General MBTA Topics (Multi Modal, Budget, MassDOT)

Jahvon09

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Seems that the more things get fixed, the more there are breakdowns in the system!! Fire them!!!!

 

JeffDowntown

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Seems that the more things get fixed, the more there are breakdowns in the system!! Fire them!!!!

This article and the one in the Globe both implicate the management more than the workers.

Key breakdown that is unforgivable: The T has no Standard Operating Procedure for rail defect detection, reporting, logging and repair.
Not having an SOP for a critical safety related function in a transit operation is an unconscionable systemic management failing.
 

bigpicture7

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This article and the one in the Globe both implicate the management more than the workers.

Key breakdown that is unforgivable: The T has no Standard Operating Procedure for rail defect detection, reporting, logging and repair.
Not having an SOP for a critical safety related function in a transit operation is an unconscionable systemic management failing.
Agree with your assessment. I also feel, though, that Eng is doing the right thing from a leadership standpoint by not throwing the workers under the bus. He needs constant, honest input from those on the ground floor in order to continue to detect all the gaps and put corrective measures in place -- without people fearing reporting things, and toward that, they need to feel he has their backs. That said, the lack of SOPs was an unforgivable management failure and someone/people is/are obviously responsible, but it is unclear whether those are still employed in the first place. Eng did pretty solidly with this, IMO, he only whiffed on one key dimension, which is that he should have found someone in management to sacrificially fire to convey the gravity of the situation and send the message that accountability is going to matter going forward. There must have been someone planning to retire anyway that he could have symbolically canned toward this end...
 

nbcoram

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*sighs*
It looks like the Sullivan-Community slow zone has been re-instated today, albeit not anywhere near as bad as it was prior. Line speed was nice while it lasted.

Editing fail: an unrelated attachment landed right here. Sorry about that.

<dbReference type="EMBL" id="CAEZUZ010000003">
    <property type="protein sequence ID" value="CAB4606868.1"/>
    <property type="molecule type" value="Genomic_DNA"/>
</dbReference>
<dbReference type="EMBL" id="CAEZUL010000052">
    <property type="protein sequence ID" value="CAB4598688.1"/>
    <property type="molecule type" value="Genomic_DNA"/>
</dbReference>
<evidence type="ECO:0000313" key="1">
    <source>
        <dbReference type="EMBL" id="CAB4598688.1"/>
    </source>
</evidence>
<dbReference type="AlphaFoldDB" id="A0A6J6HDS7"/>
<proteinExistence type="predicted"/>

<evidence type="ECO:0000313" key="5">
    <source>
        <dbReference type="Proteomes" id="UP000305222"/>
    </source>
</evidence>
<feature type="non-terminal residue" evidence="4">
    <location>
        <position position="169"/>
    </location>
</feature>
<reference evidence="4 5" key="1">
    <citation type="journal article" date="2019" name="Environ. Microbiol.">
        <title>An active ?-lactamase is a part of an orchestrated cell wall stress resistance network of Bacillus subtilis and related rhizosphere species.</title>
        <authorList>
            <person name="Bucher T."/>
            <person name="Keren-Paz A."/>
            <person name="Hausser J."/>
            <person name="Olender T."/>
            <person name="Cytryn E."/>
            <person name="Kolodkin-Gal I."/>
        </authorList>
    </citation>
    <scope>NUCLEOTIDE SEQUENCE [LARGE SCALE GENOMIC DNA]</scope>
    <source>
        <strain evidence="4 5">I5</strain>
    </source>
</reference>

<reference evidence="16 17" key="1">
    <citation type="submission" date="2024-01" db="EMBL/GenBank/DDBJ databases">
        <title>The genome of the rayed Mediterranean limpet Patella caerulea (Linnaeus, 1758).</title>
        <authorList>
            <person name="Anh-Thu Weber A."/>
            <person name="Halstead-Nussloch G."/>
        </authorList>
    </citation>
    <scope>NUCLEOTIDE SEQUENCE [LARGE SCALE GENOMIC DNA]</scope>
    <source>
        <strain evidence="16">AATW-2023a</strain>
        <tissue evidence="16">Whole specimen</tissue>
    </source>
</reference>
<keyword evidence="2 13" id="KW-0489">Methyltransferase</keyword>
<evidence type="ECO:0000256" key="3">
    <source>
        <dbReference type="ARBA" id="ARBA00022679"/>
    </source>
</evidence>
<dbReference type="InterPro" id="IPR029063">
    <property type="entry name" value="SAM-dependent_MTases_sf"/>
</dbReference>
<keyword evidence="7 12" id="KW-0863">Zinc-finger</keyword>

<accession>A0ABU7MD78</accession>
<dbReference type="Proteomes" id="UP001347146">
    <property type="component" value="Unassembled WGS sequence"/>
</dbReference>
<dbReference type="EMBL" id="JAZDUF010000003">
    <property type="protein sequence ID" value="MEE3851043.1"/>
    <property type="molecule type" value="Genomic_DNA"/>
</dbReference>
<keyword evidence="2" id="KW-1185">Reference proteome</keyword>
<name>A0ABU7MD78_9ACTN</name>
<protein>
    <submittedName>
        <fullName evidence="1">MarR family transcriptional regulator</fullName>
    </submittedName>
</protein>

Screenshot 2023-09-08 at 2.16.12 PM.png
 
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ant8904

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*sighs*
It looks like the Sullivan-Community slow zone has been re-instated today, albeit not anywhere near as bad as it was prior. Line speed was nice while it lasted.
These are the many moments that I wonder what they see that forces them to do things like reinstate it.

I know more than once that some have here voiced that "maybe the real issue is the MBTA is being too cautious", but what truly determine how true that answer is the reasoning behind examples like this. Did they saw the work is unsuitable and must slow down else a disaster will eventually come? Did they just a tiny kink that doesn't actually matter safety-wise but slow it back down out of abundance of caution? Or whatever in between.
 

Delvin4519

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bigeman312

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Slow zones on the Red Line are accelerating a lot more rapidly, and has already tied the worst of Spring 2023. In the meantine, service on the Red Line continues to decrease, since the onset of COVID.

Extrapolate the lines into a trendline to get a guess into the future?

Source: TransitMatters Data Dashboard https://dashboard.transitmatters.org/red/slowzones/?startDate=2022-06-08&endDate=2023-09-10

View attachment 42616
View attachment 42617
I’m a regular Orange and Green Line rider. I rode the Red Line last night for the first time in a long time and it’s as bad as reported. I bailed at Central, ordered an Uber, and spent $15 to save 1 hour and 23 minutes (that isn’t an exaggeration).
 

millerm277

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Slow zones on the Red Line are accelerating a lot more rapidly, and has already tied the worst of Spring 2023. In the meantine, service on the Red Line continues to decrease, since the onset of COVID.

Extrapolate the lines into a trendline to get a guess into the future?
While I'm reluctant to give the MBTA much benefit of the doubt these days....I do believe the recent performance deterioration is at least partially because of ongoing work, not because of the lack of work.

------

From JFK south has had 8:45pm weeknight and/or full weekend shutdowns on some or all of the line pretty much since the beginning of August through the end of this month, and the entire Ashmont Branch is going to be fully shut down Oct 14-29 for track work.

I would assume at this point that: